This short book packs in a lot of discussions of disequilibrium as the daughter of immigrant parents' struggles to negotiate both her teenage AmericanThis short book packs in a lot of discussions of disequilibrium as the daughter of immigrant parents' struggles to negotiate both her teenage American identity and the traditional values of her Pakistani-Muslim family. The quick narrative just gives glimpses of the culture battles with a strong central theme of self-acceptance. None of this story is necessarily new and I wish the discussions about race and assimilation were more developed, but the main character's pessimism lends a genuine teenage voice. I like that the book fights the expectation of an American happy ending while still ending the story so that the character is happy.
I would love to read a sequel about the main character's first trip to Pakistan as she explores her parents' culture....more
A quick read that deals with grief and justice. I liked the plot line that centered around a community poker game even though I didn't really understaA quick read that deals with grief and justice. I liked the plot line that centered around a community poker game even though I didn't really understand the explanations of how the game was played. The sleazy Mr. Abbot reminded me of several people I have met in real life and I was rooting against him. ...more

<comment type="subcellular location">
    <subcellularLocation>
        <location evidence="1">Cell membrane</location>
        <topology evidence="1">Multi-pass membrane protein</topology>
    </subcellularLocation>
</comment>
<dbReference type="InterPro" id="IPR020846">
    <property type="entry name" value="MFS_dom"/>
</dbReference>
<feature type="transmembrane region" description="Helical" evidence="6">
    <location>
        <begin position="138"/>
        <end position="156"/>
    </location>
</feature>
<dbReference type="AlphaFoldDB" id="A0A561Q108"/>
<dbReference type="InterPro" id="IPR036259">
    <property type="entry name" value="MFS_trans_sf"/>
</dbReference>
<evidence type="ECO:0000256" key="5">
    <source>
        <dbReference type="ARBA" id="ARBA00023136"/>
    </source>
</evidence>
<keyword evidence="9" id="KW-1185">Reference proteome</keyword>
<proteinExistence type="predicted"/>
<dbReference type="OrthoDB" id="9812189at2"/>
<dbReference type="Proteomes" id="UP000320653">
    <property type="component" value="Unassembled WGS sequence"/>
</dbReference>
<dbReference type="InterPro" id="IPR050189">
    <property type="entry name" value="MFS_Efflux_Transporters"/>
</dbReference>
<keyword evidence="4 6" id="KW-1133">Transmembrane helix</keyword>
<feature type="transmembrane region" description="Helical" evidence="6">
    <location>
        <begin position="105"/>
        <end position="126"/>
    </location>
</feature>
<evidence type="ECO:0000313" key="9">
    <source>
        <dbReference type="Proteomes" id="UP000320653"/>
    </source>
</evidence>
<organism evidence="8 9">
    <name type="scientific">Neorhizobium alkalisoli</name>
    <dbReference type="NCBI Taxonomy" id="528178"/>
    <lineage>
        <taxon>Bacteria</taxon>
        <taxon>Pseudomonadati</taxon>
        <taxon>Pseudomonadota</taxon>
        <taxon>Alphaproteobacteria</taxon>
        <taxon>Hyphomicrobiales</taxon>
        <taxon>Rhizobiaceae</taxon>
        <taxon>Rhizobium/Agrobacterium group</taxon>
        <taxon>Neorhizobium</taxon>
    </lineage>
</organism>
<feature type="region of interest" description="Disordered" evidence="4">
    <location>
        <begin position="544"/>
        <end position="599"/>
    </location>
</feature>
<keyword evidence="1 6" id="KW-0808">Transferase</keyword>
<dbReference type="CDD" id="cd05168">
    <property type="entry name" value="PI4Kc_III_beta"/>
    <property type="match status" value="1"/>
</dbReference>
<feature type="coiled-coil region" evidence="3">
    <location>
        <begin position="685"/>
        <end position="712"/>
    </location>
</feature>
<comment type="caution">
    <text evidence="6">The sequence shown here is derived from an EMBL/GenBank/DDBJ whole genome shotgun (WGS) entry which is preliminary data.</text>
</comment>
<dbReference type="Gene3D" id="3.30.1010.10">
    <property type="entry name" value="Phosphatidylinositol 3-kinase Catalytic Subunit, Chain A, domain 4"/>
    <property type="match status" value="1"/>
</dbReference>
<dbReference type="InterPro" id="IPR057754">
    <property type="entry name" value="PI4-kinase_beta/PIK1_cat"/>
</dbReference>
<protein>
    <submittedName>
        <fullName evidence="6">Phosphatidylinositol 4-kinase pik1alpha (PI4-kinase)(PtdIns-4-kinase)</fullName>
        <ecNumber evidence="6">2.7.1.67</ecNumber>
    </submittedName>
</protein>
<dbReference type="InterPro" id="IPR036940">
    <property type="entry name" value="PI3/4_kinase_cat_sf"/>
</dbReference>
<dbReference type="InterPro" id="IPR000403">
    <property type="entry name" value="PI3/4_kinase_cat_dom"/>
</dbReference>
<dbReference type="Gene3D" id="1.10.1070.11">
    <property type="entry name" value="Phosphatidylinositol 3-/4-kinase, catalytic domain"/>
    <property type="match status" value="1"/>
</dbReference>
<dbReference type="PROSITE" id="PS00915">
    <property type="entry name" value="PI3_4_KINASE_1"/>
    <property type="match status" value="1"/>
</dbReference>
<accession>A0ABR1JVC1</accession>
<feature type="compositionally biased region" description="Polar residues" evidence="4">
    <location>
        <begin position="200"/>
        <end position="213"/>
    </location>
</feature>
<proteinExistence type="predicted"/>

Narrated by two of the side characters from book one and book two in the trilogy, Just Another Hero focuses on teens getting there life back together.Narrated by two of the side characters from book one and book two in the trilogy, Just Another Hero focuses on teens getting there life back together. Kofi has a full ride to MIT but becomes hooked on drugs and Arielle finds herself isolated by her controlling step-father as well as her own mean legacy from the first two books.
While the book is entertaining and is written in the ease of teen vernacular, the two main characters are the weakest so far. I don't believe them. Kofi's descent into drug dependancy (because he can't handle his flaky parents anymore) and his miraculous (and somewhat unbelievable) sobering seems forced. And Arielle's inner voice is nothing like her character from the last two books. Gone are the snide remarks, sexual innuendos, and self-absorption (which is supposed to be explained away when we learn about her home life) replaced with a generic girl who we are supposed to feel sorry for because she lost all her friends.